In exchange for paying for the trail and giving the Forest Service around 560 acres of land near Cedar Mountain in the Madison Range, the Forest Service would give the Yellowstone Club around 500 acres of high-elevation ski terrain adjacent to existing ski lifts. No residential or non-ski development would be permitted.
A third component of the proposal would be improving access in the Crazies for the Crow people, who have visited the range to pray and fast for centuries.
Shane Doyle, a member of the Crow tribe and the coalition, says the proposed 22-mile trail and a new agreement with one of the landowners will help Crow Indians access Crazy Peak.
“The landowner, David Leuschen, has extended the sincere invitation to the Crow people. He wants them to feel safe; he wants them to feel welcome there, to continue that great tradition that has been going on for so many hundreds of years,” Doyle says.
The Crow Tribe Executive Council, Crazy Mountain Stockgrowers and Sweet Grass County Commission have voiced support for the proposal.
The Montana Wilderness Association is also supportive but would like to see conservation easements for the sections that are traded into private ownership, especially along Sweet Grass Creek. This would protect those areas of previously public land from development.
Afrer publishing this story, MWA's Communications Director Ted Brewer asked for a clarification, saying, "We are supportive of land consolidation in the Crazy Mountains, but the Crazy Mountain Access Project proposal in its current form does not meet our approval."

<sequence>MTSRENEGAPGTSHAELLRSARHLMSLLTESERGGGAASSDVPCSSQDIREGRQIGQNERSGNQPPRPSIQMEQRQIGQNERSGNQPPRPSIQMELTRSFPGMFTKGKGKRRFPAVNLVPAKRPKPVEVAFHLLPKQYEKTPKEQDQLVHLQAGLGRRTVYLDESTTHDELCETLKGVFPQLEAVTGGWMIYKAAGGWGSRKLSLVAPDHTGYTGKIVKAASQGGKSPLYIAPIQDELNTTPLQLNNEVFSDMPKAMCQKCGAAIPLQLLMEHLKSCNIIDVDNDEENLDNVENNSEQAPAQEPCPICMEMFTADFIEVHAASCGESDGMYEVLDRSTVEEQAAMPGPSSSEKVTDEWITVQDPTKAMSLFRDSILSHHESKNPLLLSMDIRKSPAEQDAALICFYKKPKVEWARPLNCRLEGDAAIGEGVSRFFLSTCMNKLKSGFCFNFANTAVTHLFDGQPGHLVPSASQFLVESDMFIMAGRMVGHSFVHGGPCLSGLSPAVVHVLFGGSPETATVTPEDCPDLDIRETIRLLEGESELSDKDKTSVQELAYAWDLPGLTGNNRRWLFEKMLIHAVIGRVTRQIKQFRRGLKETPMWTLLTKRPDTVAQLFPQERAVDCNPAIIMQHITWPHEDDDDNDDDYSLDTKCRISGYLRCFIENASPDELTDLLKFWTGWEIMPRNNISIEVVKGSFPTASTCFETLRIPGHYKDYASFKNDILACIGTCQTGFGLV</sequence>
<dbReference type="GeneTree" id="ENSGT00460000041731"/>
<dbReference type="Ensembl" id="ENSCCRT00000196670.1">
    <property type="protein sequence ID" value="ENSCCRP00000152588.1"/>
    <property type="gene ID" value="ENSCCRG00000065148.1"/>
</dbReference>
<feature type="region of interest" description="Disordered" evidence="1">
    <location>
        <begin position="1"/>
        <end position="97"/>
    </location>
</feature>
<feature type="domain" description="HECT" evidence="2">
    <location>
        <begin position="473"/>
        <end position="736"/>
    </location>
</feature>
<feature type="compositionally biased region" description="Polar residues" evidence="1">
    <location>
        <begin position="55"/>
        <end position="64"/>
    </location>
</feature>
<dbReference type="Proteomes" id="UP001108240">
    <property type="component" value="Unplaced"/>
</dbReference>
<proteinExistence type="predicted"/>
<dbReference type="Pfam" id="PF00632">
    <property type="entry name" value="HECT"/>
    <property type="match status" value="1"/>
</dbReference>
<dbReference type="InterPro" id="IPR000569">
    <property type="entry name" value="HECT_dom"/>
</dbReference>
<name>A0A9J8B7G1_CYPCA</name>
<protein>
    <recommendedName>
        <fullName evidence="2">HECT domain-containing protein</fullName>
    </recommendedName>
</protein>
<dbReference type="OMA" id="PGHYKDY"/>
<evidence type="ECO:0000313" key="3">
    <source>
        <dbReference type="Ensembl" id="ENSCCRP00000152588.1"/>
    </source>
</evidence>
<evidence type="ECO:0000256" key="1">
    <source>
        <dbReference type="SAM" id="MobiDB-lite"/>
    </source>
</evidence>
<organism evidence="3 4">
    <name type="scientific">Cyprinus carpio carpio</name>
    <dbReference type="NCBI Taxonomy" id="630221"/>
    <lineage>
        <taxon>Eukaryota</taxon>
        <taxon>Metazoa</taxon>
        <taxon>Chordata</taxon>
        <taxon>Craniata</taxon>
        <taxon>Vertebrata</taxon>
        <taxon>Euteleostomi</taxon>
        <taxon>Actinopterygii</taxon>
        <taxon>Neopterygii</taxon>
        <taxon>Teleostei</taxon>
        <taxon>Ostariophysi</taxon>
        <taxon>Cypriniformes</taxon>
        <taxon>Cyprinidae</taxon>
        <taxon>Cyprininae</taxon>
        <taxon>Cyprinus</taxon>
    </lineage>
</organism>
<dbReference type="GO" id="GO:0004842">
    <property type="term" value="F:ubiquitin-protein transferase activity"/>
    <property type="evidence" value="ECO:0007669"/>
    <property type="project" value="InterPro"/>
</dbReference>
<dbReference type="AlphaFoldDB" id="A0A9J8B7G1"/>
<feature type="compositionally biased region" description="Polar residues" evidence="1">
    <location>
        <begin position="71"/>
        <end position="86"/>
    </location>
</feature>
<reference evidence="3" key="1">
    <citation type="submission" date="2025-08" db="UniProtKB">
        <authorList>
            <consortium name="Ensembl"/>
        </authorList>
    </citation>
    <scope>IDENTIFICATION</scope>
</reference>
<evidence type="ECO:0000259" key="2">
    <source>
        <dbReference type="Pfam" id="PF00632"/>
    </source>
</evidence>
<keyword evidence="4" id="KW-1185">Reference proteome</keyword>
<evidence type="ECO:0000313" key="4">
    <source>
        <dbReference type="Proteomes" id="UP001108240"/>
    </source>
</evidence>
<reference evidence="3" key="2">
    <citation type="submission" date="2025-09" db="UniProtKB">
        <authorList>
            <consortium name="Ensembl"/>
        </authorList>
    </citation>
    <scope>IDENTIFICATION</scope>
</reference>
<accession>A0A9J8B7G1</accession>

Meanwhile, two organizations are against: Friends of the Crazy Mountains and Enhancing Montana’s Wildlife Habitat. They’re part of an ongoing lawsuit against the Forest Service, alleging the agency has neglected to preserve access to historic trails in the Crazies, including several on the east side that would be rerouted if this proposal goes through.
The Crazy Mountain Access Project says the Forest Service does not hold recorded easements for Trail #136/East Trunk Trail and that its location on maps has changed repeatedly over time.
Both organizations say they’re also concerned that the public input and environmental review process for the land exchange and new trail could be steamrolled if approved by U.S. Congress rather than the Forest Service.
Erica Lighthiser with the Crazy Mountain Access Project says, “If Congress decides to take this exchange on, it would have its own public hearing process.”
She says the environmental analysis is required whether the plan is approved by Congress or the Forest Service; the coalition is “hopeful the Forest Service and Congress will work together to provide ample opportunities to engage in the process and comment.”
Rob Gregoire, the hunter who was cited for trespassing in 2016, says the Crazy Mountain Access Project’s proposal isn’t perfect, but it’s a good solution. He says collaborative efforts to erase the checkerboard pattern of private and public land in other mountain ranges show that the same can happen in the Crazies.
“There was a similar situation in the Gallatins some 30 years ago, and people got together, and it was controversial, probably like this will be, but you go there now and you ask anybody, and most of them don’t even realize it was an issue, and they just take it for granted. It’s always been a great place to go,” Gregoire says.
He thinks people will have the same outlook about the Crazies if the proposal goes through.
The Crazy Mountain Access Project is seeking public feedback over the next 30 days before submitting the proposal to the Custer Gallatin National Forest Service and Montana’s Congressional delegation. The coalition recently launched a website with an interactive map and will host a series of open houses over the next four Thursdays.
Livingston: July 16th, Shane Lalani Center, 6-8pm
Big Timber: July 23rd, American Legion, 6-8pm
Bozeman: July 30th, Masonic Lodge, 6-8pm
Big Sky: August 6th, Wilson Hotel, 6-8pm